Our Prayers Arise as Incense

Our Prayers Arise as Incense

Since the very beginning, the right worship of God has always involved incense.

From before Israel’s foundations, to the ministry of the temple, to the earliest days of the apostolic Church, incense has continued to be an important, prophetic, and transformative aspect of our heavenly worship.

It’s is important to worship because incense is a reminder of the spiritual and reasonable sacrifice we offer in Christ at every Divine Liturgy. While the smoke of incense and burnt offerings (as done in both the tabernacle and temple) was a reminder of death, the pure and sweet aroma of incense in our churches—as in heaven—is a reminder of our Lord’s triumph over death and the bloodless worship we now offer. And this is a worship offered both in and through the risen Christ, for he is “the Offerer and the Offered, the One who receives and is distributed.”

Incense also draws us more closely to God through the use of our bodily senses. The familiar smell of an Orthodox church building or worship service becomes more pronounced over time, acting as a sort of “calling card” and reminder for those initiated that they have come home.

In stark contrast to other, later forms of worship, Hugh Wybrew notes how Orthodox worship demands a participation of our entire bodies:

The use of the sense of sight in Orthodox worship is only one aspect of the way in which the Liturgy and other services draw the whole person into the prayer of the Church. All the senses and the entire body are involved. In front of the icons people light candles. The invariable use of incense at all services appeals to their sense of smell. Through their hearing music makes its appeal to them, for services are always sung or chanted, never read with the speaking voice. Icons, vestments, and vessels may be touched and kissed; worshippers may be anointed or given blessed bread or other food to eat. They use their bodies as they cross themselves at different moments in services, and bow or even prostrate themselves at appropriate moments. —The Orthodox Liturgy: The Development of the Eucharistic Liturgy in the Byzantine Rite, p. 177

In this description for an unfamiliar audience, Wybrew explains that Orthodox worship is not a strictly “inward” affair, emphasizing thought, ideas, or mere inspiration. Rather, the experience of Orthodox worship is one of lighting candles, eating and drinking, burning incense, hearing the Gospel, and making prostrations. This holistic worship requires an active participation on the part of everyone present—both clergy and laity. It is not monergistic or “automatic,” but rather involves the whole self in a prayerful, reverent, dedicated, and synergistic experience.

From the standpoint of anti-material dualism—more akin to gnosticism than traditional Christianity—the Reformation led to the elimination of most forms of “matter” and physical participation in worship. And in this iconoclastic quest for an invisible worship, something vital was lost: a connection with the world around us that points to our God “up above,” as well as the hosts of heaven and the innumerable saints—the “great cloud of witnesses” (Heb. 12:1)—all around us. For God has created all things out of nothing, and this creation is very good; he became man and was crucified for us in his physical body; and he is everywhere present, fulfilling all things, the treasury of good things and the giver of life. God the Logos became flesh and dwelt among us (John 1:14), and to deny the goodness of his creation—a creation deified in his bodily resurrection and presented back to us—is to deny Christ himself (2 John 7).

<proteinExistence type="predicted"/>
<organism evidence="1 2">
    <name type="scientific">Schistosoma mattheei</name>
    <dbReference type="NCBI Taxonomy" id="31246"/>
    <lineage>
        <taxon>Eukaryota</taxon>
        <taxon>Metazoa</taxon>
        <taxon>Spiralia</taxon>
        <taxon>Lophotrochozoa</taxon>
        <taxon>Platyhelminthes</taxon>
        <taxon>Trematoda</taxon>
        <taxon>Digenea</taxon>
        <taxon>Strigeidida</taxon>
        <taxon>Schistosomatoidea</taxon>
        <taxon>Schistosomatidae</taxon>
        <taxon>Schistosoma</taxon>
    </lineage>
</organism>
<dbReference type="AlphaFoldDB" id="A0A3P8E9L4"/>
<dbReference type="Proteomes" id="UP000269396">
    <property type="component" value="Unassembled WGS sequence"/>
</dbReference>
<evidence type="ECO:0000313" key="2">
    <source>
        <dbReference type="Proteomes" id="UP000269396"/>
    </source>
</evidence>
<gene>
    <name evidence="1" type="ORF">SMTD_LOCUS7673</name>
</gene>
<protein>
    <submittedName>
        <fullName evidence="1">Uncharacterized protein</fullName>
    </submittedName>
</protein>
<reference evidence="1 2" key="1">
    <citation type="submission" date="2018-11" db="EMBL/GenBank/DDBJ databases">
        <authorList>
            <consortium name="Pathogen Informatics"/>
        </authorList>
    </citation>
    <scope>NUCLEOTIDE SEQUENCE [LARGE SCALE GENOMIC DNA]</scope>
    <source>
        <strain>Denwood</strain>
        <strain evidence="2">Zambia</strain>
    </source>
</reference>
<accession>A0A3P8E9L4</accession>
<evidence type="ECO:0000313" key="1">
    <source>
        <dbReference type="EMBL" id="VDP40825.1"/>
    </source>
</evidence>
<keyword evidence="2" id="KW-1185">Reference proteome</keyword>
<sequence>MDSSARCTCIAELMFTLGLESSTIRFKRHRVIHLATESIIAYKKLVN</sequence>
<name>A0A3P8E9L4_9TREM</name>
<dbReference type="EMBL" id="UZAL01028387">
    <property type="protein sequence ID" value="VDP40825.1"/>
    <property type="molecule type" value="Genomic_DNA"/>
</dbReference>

The scriptures themselves paint a picture of worship that is both visible and invisible, with a harmony between that which is in our hearts and that which is done with our physical bodies. We recite our prayers to the Lord, and this rises before him as incense (Psalm 140:2 LXX). We lift our hearts up to God as we also lift up our hands (Lam. 3:41). Instead of drawing a sharp dichotomy between the inward and outward, Orthodox worship celebrates a balance of both, eliminating the temptation towards extremes on either side.

Therefore, as part of a calling to worship God on earth as he is eternally worshipped in heaven, the Orthodox Church offers incense in every service. This burnt offering is presented by the angels in the heavenly temple of God (e.g. Isa. 6; Rev. 8), and is prophesied to occur on earth “among the Gentiles” (Mal. 1:11); that is, among the nations in the churches of the new covenant.

The right worship of God has always involved incense.

40 Days Blog

Leave a Reply

Your email address will not be published. Required fields are marked *